Tavahomash yaa khodash?

When it comes to Israel, we prefer fantasy over fact
Mahmoud Sadri

Palestinians treated same way as Native-Americans

Daniel Pourkesali

The plight of Palestinians in the past 60 years eerily parallels that of America's native population and their treatment at the hands of the European settlers. I recommend the book titled "A Century of Dishonor" as a must read for everyone . It is one of the best documented accounts written by Helen Hunt Jackson published in 1888, which clearly captures some essential elements of what occured -- forced removals, killings, and callous disregard for the natives as well as a pattern of exaggeration and one-sided indictment that has persisted to this day >>>

Self-righteous lashing with no facts

Ari Siletz

In her web article, "Selling out to sell a book," Sudabeh Siavashan criticizes an interview she has not heard. This interview is about a book she has not read. By this author's own statement her opinions are based on what she calls a "very short and I believe very useful [website] piece." Armed with this hearsay she has launched an attack on the wrong coordinates, inflicting collateral damage to the reputations and careers of innocent Iranian writers and poets... For Siavashan it would be good practice in intellectual integrity to read a book before lashing out against it. After she has mastered this exercise in fairness, she is welcome to join the rest of us in our human rights concerns >>>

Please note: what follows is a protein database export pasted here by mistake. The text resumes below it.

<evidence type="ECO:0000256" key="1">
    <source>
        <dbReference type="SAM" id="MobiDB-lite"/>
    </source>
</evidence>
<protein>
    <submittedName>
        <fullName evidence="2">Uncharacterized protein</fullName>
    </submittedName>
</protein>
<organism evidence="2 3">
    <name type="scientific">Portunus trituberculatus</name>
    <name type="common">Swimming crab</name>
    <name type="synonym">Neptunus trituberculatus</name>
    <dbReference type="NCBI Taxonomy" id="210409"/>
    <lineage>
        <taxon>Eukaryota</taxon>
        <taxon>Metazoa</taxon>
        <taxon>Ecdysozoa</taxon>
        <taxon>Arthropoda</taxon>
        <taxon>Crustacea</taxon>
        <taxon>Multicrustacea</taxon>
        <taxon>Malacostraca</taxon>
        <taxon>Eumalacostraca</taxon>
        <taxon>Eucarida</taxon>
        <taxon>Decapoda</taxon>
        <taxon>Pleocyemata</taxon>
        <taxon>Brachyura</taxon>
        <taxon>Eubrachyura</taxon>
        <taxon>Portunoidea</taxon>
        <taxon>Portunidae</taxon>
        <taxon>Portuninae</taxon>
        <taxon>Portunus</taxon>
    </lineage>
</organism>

Vive la France d’immigrés

Long live France of immigrants!
Jahanshah Rashidian

Even after the undeserved defeat against Italy, the crowd enthusiastic celebrated all the night on Champs-Élysées. The cheers, the cries, the honking of horns, the waving of French flags, the car flags all prove the country's biggest public fest. The tri-colour of French flag has now become an entire symbol, it symbolises “non au racisme”, no to racism. The victory belongs also to the French coach “le sélectionneur national”, team selector, Raymond Domenech who selected the national team based on their performance on the field. Such a proud victory is of course a political defeat for all the extreme Rights in Europe.  From the National Front, in France, to the German neo-Nazi of NPD party or Ahmadinejad’s friends, they all started a dirty campaign for an all-white national team. Their followers in stadium even were mocking the origins of non-white players >>>